New Keyword Targeting Lets Twitter Ads Chase Purchase Intent, Similar To Search Ads
Twitter today took the latest step in its bid to build up its advertising business, which some estimate could reach $1 billion in revenues this year: it has introduced keyword targeting to the platform. This means that brands and others can now plan and serve ads to users based on specific words in users’ tweets. Twitter says the service is rolling out across all of its ad network, mobile and desktop, covering 15 languages and all markets where it currently serves Twitter Ads. However, it is careful to point out that this will not mean more ads, but simply ads that are more specific to what you happen to be mentioning on the site.
“It lets marketers reach users at the right moment, in the right context,” the company notes. In Twitter’s description:
Let’s say a user tweets about enjoying the latest album from their favorite band, and it so happens that band is due to play a concert at a local venue. That venue could now run a geotargeted campaign using keywords for that band with a Tweet containing a link to buy the tickets. That way, the user who tweeted about the new album may soon see that Promoted Tweet in their timeline letting them know tickets are for sale in their area.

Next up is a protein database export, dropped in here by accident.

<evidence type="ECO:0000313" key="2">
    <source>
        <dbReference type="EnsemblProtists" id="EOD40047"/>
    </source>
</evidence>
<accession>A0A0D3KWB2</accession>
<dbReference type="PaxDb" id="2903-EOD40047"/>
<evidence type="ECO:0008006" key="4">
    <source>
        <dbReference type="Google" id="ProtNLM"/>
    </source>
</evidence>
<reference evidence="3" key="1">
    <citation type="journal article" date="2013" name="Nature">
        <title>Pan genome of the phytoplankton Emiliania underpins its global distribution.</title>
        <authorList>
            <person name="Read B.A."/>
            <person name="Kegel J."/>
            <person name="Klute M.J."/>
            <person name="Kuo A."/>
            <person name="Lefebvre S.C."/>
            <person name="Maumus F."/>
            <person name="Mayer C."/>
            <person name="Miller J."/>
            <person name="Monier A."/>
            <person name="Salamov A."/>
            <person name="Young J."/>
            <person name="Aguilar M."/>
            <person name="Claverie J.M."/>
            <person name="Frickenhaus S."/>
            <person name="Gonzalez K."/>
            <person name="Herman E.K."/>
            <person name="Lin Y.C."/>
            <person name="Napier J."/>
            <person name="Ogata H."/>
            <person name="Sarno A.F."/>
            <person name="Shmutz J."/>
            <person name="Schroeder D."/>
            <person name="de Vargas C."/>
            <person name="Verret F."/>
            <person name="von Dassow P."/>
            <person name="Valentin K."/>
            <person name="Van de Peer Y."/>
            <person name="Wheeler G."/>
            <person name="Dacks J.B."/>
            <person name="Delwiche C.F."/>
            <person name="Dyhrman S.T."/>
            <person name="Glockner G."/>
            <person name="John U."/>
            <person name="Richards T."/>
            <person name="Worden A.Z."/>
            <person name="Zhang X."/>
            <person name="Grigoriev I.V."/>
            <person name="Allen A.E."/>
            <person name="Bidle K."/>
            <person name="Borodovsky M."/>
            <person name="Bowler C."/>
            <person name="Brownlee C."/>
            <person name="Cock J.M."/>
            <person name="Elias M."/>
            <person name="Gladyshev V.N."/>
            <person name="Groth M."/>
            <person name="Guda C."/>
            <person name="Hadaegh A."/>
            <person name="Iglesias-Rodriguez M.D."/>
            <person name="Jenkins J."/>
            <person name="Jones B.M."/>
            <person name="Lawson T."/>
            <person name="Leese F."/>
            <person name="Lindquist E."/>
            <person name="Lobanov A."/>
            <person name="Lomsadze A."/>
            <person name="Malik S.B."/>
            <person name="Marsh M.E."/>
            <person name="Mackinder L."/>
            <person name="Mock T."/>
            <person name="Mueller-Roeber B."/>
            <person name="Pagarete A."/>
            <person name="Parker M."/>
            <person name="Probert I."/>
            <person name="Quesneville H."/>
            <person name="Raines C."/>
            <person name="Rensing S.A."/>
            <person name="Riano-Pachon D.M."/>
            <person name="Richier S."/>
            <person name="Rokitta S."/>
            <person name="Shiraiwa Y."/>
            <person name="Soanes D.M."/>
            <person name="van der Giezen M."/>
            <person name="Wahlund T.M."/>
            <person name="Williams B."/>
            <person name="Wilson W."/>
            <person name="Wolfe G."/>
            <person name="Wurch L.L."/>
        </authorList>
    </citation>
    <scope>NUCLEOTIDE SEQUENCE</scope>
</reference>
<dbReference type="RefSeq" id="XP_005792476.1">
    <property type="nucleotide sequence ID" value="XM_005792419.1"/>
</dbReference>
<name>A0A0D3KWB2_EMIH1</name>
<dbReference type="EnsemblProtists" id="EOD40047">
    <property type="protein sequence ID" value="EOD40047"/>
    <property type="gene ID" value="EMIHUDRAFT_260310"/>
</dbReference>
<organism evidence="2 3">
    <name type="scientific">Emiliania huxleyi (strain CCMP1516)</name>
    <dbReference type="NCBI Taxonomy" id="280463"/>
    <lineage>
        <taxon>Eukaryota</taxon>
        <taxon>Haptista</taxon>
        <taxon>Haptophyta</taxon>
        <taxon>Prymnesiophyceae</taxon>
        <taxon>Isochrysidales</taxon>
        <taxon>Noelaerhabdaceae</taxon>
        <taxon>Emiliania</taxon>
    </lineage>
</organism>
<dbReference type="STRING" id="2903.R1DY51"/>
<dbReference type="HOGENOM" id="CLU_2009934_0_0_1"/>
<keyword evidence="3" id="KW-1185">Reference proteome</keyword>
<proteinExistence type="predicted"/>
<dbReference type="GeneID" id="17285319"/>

Twitter says that early trialists, Everything Everywhere, Microsoft Japan, and Walgreens saw that “users were significantly more likely to engage with Promoted Tweets using keyword targeting in timeline than other forms of targeting in the timeline.”
eMarketer is more modest about what Twitter might achieve in ad revenue this year. It believes that it will globally make $582.8 million in 2013 and approach $1 billion in 2014. Twitter made $288.3 million in global ad revenue in 2012, it estimates. Some 83 percent of that will come from the U.S. this year — perhaps a proportion that will drop with universal launches of new features like this one. It believes that by 2015, non-U.S. ad revenues will be $319 million.
What the new keyword targeting feature does not address, however, are the many people who use Twitter but do not themselves tweet. Nor is it clear how instantaneous “the right moment” will be, and for how long those targeting moves will remain after you post a tweet. Given the fleeting nature of Twitter in general, how will we know if what you think about in one burst of 140 characters will stay on your mind long enough for a follow-up, targeted keyword tweet to stick, rather than feel stale or creepy?
The new keyword targeting tool will be available both through the Twitter Ads dashboard and through Twitter’s ads API